Broke and the City
Broke And The City: Our Guide for How to Get all the Fall Looks on the Cheap
The woes of adapting to a new season never seem to end when you're short on savings and want everything that shows up on the runways. It's tough to update a wardrobe without spending a ton, especially in this city. The key is prioritizing: decide what's worth splurging on, what you're going to skip (you don't need to sport EVERY trend--you'll look maniacal), and what's trendy but not worth a large price tag. Easier said than done? Here's a guide to some of the season's biggest looks from easily-accessible retailers, all under $50 (with a few exceptions).
Broke and the City: Actually Affordable NYC Thrift Stores
Let the hunt begin.
Broke and the City: Beauty Treatments From Household Items
One of the most irksome parts of trying to get by on little money is that inevitable time when you run out of a necessary beauty item. Buying another is more of a need than a want but it's like a pin in your side to have to shell out precious dollars on shampoo or mascara, especially if you share our opinion that it's better to splurge on a few nicer beauty products that you'll use every day rather than on an expensive article of clothing that gets much less wear. However, while some beauty products are worth shelling out for, many others you can easily make at home for little to no money. Raiding the cupboards or local bodegas can be surprisingly fruitful and yields results identical to those of pricey packaged products. Here, we've compiled a how-to of basic at-home treatments ranging from hair conditioners to teeth whitening.
Broke and the City: A Guide To Affordable Wardrobe Staples
I’m a huge advocate of staples. Most of my wardrobe is dedicated to button downs, blazers and black tights, which I jazz up with semi-insane accessories (including a collection of fedoras, men’s denim biker vest with an eagle on the back, leopard fur coat). I’m of the opinion that a solid white tee and crisp, cuffed jean shorts can make the best outfit when styled right. But not all staples are created equal, and it can be difficult to navigate one’s way through a sea of solids. Here's a breakdown of the pros and cons of the basics at several accessible retail giants.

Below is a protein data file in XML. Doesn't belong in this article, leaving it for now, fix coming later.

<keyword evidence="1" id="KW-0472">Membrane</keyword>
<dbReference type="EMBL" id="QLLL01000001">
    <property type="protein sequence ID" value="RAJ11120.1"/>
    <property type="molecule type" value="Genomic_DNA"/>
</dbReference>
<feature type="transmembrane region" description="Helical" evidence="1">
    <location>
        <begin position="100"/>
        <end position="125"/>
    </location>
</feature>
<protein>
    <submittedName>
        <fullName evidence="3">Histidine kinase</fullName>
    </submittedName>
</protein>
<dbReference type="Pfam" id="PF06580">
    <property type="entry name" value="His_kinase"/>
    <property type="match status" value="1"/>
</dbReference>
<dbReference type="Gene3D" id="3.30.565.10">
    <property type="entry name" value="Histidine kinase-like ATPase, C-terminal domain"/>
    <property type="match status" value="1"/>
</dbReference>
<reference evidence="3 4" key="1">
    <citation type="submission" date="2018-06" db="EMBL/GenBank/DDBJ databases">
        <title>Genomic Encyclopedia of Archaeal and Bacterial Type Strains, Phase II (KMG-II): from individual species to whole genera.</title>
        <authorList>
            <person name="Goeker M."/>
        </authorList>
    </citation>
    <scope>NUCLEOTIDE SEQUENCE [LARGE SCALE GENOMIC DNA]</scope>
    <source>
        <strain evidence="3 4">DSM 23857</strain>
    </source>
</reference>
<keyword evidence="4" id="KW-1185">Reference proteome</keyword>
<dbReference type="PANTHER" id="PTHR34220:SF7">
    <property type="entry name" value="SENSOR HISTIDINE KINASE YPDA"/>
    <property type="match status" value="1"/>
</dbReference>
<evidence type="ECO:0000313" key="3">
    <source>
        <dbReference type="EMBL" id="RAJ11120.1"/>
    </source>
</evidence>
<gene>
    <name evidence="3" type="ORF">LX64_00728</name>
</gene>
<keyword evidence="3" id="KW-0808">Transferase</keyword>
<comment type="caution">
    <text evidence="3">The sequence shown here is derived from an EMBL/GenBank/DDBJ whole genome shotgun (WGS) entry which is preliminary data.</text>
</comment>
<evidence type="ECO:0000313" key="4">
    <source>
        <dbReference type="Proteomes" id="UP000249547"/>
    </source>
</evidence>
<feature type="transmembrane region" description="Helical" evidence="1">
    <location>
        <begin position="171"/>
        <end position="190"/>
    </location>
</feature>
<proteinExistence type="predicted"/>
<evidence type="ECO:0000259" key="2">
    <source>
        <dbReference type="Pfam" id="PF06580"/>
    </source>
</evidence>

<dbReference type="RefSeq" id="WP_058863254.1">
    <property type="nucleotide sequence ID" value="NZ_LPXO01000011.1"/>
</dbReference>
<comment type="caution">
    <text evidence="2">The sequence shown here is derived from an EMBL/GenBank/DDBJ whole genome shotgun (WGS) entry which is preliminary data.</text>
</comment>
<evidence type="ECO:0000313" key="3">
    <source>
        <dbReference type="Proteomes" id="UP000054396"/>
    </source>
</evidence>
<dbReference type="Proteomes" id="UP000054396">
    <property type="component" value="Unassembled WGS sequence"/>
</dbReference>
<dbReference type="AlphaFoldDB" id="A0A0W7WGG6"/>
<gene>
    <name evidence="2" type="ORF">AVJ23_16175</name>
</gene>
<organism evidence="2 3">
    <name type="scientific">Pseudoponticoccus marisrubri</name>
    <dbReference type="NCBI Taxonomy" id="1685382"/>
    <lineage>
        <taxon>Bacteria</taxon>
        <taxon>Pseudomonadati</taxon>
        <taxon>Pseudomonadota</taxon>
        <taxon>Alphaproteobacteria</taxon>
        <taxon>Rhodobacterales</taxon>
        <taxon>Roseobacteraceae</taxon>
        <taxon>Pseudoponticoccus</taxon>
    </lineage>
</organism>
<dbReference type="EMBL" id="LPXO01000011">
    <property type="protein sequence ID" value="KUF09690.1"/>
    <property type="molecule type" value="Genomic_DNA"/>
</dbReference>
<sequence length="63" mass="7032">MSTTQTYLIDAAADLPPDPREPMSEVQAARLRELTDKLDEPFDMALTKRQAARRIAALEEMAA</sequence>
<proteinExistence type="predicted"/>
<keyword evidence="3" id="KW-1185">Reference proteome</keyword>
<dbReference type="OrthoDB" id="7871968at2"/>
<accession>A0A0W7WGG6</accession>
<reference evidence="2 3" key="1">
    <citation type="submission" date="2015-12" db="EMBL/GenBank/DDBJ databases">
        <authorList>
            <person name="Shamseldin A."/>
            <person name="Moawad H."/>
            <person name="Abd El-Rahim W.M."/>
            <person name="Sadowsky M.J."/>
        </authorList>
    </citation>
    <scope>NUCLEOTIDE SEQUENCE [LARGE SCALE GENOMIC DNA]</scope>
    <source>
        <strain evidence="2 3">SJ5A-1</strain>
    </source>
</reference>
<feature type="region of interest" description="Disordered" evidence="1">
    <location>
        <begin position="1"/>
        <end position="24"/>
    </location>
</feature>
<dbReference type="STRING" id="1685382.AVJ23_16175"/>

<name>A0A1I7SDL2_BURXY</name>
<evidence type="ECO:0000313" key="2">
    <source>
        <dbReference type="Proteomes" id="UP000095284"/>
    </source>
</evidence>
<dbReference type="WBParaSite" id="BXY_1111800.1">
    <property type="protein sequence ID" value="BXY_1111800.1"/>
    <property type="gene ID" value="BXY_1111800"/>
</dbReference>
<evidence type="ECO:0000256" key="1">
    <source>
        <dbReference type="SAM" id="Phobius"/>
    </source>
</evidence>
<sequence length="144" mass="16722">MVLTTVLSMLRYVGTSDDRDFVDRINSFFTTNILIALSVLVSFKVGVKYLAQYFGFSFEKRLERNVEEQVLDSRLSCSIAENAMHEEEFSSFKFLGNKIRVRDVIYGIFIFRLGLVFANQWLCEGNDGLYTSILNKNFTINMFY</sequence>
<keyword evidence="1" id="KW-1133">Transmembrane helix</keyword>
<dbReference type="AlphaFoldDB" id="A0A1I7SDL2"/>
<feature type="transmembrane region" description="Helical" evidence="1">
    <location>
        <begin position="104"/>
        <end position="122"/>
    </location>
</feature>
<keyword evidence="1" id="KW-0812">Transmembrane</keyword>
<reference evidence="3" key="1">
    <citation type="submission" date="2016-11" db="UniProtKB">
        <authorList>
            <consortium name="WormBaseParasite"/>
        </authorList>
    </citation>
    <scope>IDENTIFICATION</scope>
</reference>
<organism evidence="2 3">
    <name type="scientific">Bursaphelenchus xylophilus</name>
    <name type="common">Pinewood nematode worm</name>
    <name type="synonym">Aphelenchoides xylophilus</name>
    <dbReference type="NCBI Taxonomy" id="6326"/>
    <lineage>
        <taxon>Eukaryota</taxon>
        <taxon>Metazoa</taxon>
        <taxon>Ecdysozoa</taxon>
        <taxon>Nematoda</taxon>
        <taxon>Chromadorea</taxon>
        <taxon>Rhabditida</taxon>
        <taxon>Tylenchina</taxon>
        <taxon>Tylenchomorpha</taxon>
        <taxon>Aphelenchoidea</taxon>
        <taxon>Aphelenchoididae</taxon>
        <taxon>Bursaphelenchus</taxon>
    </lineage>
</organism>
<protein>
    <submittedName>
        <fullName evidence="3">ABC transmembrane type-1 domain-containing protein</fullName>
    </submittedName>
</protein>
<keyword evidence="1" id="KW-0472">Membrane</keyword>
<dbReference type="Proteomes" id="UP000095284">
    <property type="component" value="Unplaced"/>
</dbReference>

Broke in The City: Events
As if it wasn’t hard enough to just look stylish and not semi-poor at [insert place of work], today you have to attend an event after the usual 10-6 shift. Exciting? Sure. But now you have to dress up without looking out of place in the office. This means heels. But you can’t wear them all day and you don’t want to lug them around in a big purse at said event and look like a bag lady, rather than one of the stylites who belong there (i.e. were invited and aren’t just taking the place of a boss). Shit. Time to utilize that “high/low dressing”… only it’s a little different when your low is $2 faux pearls from Salvation Army and your high means something not purchased from a sale rack at Urban Outfitters. You settle for your roommates cool yet surprisingly comfy wedges and jazz up a dress with all necklaces you own and your mother’s vintage Gucci belt, the only nice designer thing actually in your possession and which bestows, with it’s tiny one-silver-one-gold interlocking G’s, a semblance of subtle monied style.
Broke and the City: Rumbling Tummies
Arguably the biggest dilemma with having little to no money (depending on your priorities) is food. In the list of things that are fun to spend money on, groceries rarely beats that Topshop dress you’ve been dying for. Food here is ridiculously overpriced, and one can find that trying to stay on budget while working several days a week is pretty difficult, even painful, such as when your office staff orders from Olives and you have to decline and cry softly into your Cup-A-Soup. The key is knowing when to save, when to splurge, and where to shop (or scavenge).
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Broke and the City: How to Get Your Magazine Fix Without Spending Any Money
Hello, everyone. My name is Mickie and I'm Fashionista's summer intern. I am also very broke. Living in New York City and working one's way through college is not easy. It costs me nearly double to live here than it does in a non-metropolitan area city, and I've given up having a consistent paying job to intern (which I love!) and thus hopefully ensuring that upon graduation I will not be homeless/penniless/forced to move to Hoboken. Woe is me, perhaps. Except I know many other interns with similar problems--simply put, to intern is to be poor.